INDIGO, TURQUOISE, COBALT & LAPIS LAZULI

The color blue evokes mystery, beauty and allure. It can express the intense exhilaration of a blue sky day, yet also suggests the pit of despair, as in singing the blues.  For ages humans have mined the gems turquoise, lapis lazuli and cobalt and manipulated them to re-imagine the world in glass, enamel, ceramic glaze and striking adornment.  Indigo is a fabled plant that since ancient times has dignified and enriched hand-made fabric and paper.  TRUE BLUE celebrates these four natural materials and their combination with human emotion, technical skill and the spark of creativity. This exhibition of objects from Mingei’s permanent collection will feature a broad variety of media from many different cultures.

Objects in the exhibition will include:

  • Jewelry and adornment from the American Southwest, Tibet, Ladakh in Northern India, Central Asia and Africa.
  • Glass by anonymous craftsmen and by renowned contemporary American artist-craftsman Dale Chihuly.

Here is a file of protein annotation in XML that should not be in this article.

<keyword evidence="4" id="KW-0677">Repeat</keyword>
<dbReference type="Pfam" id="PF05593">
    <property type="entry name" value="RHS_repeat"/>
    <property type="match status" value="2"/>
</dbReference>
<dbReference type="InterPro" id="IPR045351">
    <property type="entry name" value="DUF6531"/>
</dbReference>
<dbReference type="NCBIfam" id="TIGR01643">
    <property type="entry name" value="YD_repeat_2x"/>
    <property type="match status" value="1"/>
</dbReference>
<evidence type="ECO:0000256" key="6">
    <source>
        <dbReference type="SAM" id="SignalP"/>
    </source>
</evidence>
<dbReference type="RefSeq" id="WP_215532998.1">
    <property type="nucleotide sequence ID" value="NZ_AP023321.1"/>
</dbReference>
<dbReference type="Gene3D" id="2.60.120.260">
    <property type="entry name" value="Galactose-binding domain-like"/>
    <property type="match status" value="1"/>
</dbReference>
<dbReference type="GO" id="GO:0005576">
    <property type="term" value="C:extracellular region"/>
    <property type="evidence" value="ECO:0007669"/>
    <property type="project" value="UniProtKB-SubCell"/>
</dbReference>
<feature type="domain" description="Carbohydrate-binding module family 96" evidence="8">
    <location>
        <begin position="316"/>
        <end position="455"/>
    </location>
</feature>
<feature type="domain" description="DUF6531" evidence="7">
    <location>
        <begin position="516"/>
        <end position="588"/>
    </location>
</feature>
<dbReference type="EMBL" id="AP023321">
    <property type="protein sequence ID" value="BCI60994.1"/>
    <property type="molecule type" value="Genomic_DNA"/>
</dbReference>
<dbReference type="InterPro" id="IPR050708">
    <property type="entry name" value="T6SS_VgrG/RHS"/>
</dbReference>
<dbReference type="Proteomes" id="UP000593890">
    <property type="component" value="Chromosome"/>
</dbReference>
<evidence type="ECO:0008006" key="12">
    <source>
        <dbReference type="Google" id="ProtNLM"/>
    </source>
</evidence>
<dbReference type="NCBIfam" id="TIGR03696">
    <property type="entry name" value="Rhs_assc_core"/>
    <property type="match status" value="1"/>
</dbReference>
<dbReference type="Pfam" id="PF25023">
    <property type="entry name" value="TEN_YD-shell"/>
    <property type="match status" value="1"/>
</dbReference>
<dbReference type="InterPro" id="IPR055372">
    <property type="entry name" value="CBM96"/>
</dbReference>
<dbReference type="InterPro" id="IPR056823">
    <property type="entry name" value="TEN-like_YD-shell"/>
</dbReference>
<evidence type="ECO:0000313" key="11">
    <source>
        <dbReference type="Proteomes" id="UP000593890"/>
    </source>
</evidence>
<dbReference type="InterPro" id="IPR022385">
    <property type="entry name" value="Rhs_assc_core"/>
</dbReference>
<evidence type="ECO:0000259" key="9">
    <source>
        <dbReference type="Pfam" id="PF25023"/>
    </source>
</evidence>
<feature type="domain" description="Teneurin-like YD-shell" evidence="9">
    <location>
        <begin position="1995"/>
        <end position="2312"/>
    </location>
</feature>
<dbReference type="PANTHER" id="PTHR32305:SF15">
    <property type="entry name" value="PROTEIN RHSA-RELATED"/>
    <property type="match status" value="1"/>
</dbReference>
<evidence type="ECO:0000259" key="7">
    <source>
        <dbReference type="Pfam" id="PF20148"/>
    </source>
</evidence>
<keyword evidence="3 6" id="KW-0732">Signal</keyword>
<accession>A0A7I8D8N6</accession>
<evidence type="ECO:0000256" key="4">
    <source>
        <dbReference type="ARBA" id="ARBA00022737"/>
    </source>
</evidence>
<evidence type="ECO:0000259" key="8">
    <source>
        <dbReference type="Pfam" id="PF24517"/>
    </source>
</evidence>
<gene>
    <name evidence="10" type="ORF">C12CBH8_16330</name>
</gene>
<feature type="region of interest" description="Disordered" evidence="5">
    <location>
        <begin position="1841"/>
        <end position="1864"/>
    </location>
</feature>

• Indigo garments and other textiles from Japan, Indonesia, Guatamala, Mexico and countries of Africa.
  • A traditional American wedding basket by acclaimed contemporary artist craftsman Billie Ruth Suduth.
  • An ancient Egyptian Mummy Mask in blue faience.

Curator: Rob Sidner
Collection Source: Mingei International Museum

I thought I’d spotted a crystal ball the other day while walking up the Museum’s stairs. As I entered the gallery to get an up-close view, I wondered if there would be the hologram of a fortune teller inside.  Of course there wasn’t one because this was not Disneyland’s Haunted Mansion. It was the  recently opened exhibition TRUE BLUE—Indigo, Turquoise, Cobalt and Lapis Lazuli, and the “crystal ball” was a sizeable orb of lapis lazuli, made in Afghanistan in this century, the sole purpose of which is to delight the eye.

from Martha E’s blog post, CUT, CARVE, PUNCH – A PAPER ATTACK
Oct 16, 12

A small grouping in the exhibition TRUE BLUE displays several examples of Mexican papel picado (punched or perforated paper) as well as paper images used for brujeria (witchcraft).  I’ve loved paper cut outs since I first watched my grandmother cut a string of paper dolls.  When, as a grownup, I bought some brilliantly colored, Chinese opera character paper…